This Libya situation is, in many ways, a tough one to argue against. The West has been quick to respond by its usual standards, perhaps desperate to finally make up for not having intervened in Rwanda (the gold standard of 'we should have done something'). I would certainly agree with your comment that there are arguments in favour of armed intervention to protect civilians, but these arguments are nevertheless fraught with challenges.

If Libya, then why not Burma, Zimbabwe, Uzbekistan or Bahrain even? What huge double standards allow a state to sell another heavy weaponry and then attack them when the customer actually uses their purchased goods? Is a third Western 'intervention' in a Muslim country in less than a decade wise?

You question whether it is moral to allow a dictator to massacre his own people when they campaign for freedom. This, I believe, is the crux of the quandry. However, we often find that such dictators (Gaddafi being a case in point) came to power in the first place as a response to either the vacuums left behind during decolonisation or to overthrow the coloniser themselves. Such interventions only serve to reinforce the impression of the West being unable to kick the habit of colonisation, particularly when there are resources at stake that they still rely on.

Cameron, having read the Blair book of 'How to be a PM', is desperate to get his hands bloody to mark up his 'global statesman' credentials. Consummate performer he may be, but his only job before politics was in PR - he ought to be able to sell an idea and look like he means it. Sarkozy has an eye on his re-election, where he is at risk of coming third behind the National Front. Obama, who has been spending much of his presidency trying to extricate his country from the two wars he inherited from his predecessor, was caught out by the Europeans rushing to war ahead of the Americans for once, and didn't want to be seen to be left behind. He's also clearly very eager to keep out of this one as much as he can.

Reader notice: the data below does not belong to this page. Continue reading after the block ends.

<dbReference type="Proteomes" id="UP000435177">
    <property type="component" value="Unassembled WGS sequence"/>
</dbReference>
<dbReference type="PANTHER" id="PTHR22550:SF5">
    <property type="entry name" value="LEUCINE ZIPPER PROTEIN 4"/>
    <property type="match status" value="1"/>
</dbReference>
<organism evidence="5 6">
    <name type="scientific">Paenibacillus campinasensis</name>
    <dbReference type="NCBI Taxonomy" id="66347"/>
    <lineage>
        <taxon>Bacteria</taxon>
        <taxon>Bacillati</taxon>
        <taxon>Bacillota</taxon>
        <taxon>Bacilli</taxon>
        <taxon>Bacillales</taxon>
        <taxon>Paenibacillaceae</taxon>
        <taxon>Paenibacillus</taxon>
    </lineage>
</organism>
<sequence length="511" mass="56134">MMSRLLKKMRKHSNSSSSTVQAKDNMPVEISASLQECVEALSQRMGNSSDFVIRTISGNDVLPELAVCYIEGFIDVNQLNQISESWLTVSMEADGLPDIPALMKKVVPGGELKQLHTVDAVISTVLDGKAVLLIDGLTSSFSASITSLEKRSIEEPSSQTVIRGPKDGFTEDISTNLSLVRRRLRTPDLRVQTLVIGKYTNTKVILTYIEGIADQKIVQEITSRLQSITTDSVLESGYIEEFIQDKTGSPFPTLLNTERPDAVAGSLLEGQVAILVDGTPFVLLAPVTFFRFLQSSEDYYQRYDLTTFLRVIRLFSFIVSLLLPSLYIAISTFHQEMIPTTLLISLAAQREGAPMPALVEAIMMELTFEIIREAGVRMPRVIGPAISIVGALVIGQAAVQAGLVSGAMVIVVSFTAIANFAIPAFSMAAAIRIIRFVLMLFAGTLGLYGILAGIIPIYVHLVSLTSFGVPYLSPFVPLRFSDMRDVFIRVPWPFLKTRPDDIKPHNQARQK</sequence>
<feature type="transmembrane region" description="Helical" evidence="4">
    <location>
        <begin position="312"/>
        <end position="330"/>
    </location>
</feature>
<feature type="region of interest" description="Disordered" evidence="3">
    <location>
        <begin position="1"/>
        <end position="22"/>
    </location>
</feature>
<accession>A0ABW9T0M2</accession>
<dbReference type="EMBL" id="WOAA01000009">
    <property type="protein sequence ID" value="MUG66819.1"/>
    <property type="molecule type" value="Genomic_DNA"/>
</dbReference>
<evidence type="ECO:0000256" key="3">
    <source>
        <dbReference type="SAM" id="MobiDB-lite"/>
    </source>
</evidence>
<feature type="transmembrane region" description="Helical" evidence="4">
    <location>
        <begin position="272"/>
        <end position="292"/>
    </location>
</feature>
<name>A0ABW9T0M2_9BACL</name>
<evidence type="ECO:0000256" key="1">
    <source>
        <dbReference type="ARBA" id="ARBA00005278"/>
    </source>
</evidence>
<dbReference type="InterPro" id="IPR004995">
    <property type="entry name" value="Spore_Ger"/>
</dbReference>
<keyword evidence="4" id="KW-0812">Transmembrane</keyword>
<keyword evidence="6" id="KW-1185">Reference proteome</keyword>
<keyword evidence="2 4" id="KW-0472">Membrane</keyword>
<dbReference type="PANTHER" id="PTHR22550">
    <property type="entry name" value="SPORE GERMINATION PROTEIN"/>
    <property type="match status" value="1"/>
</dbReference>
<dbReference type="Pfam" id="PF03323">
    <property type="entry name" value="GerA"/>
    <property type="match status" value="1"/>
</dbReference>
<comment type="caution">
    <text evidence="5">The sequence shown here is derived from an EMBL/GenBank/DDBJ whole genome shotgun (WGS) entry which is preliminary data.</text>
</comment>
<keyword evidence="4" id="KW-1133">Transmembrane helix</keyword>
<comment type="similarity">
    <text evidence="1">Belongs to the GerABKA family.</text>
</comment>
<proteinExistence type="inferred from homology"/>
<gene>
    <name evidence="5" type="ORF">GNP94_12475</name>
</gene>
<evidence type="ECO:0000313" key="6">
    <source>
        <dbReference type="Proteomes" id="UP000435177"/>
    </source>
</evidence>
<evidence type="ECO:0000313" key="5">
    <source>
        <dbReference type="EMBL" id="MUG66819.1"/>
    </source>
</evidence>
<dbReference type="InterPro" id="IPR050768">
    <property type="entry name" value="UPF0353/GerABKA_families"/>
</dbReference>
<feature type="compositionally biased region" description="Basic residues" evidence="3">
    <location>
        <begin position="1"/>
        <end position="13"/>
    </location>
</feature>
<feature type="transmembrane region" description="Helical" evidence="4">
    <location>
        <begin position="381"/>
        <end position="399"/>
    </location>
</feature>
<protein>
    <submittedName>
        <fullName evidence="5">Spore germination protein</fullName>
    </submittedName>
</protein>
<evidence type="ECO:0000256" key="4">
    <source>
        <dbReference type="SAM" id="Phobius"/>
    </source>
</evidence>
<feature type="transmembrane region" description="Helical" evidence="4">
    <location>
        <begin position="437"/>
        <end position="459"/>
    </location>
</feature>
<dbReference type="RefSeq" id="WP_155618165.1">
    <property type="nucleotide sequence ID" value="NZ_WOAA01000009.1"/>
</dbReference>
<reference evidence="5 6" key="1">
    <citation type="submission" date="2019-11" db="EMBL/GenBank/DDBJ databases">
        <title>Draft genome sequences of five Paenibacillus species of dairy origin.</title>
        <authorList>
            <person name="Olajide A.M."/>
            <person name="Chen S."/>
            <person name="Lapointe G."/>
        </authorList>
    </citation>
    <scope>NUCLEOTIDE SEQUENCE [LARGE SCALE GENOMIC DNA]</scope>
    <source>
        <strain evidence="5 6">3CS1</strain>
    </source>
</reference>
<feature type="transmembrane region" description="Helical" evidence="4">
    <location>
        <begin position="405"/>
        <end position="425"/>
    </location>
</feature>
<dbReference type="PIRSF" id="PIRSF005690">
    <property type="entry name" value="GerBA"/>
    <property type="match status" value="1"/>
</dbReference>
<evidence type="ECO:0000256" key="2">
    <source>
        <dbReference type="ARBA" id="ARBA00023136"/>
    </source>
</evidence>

In Western discourse, the situation in Libya has all the hallmarks of a civil war, with talk of 'rebels' and 'pro-Gadaffi forces', etc. This means that 'we' have chosen sides in someone else's civil war. I think we all know how things played out when the West armed the mujahadeen in their fight against the Soviets in '79-'89. Understandably, many of those Libyans standing firm against Gadaffi have been delighted at having their job made easier by superior air power on their side. How happy will they be if 'friendly fire' takes out some of their own, or if things do end up leading to 'outside boots on the ground'?

Yes, yes, yes, I totally understand the case for intervention. I think however that the dangers are likely to outweigh the benefits overall. Then again, I am not a Libyan nor resident of Tripoli. This may well invalidate any of my opinions on the matter.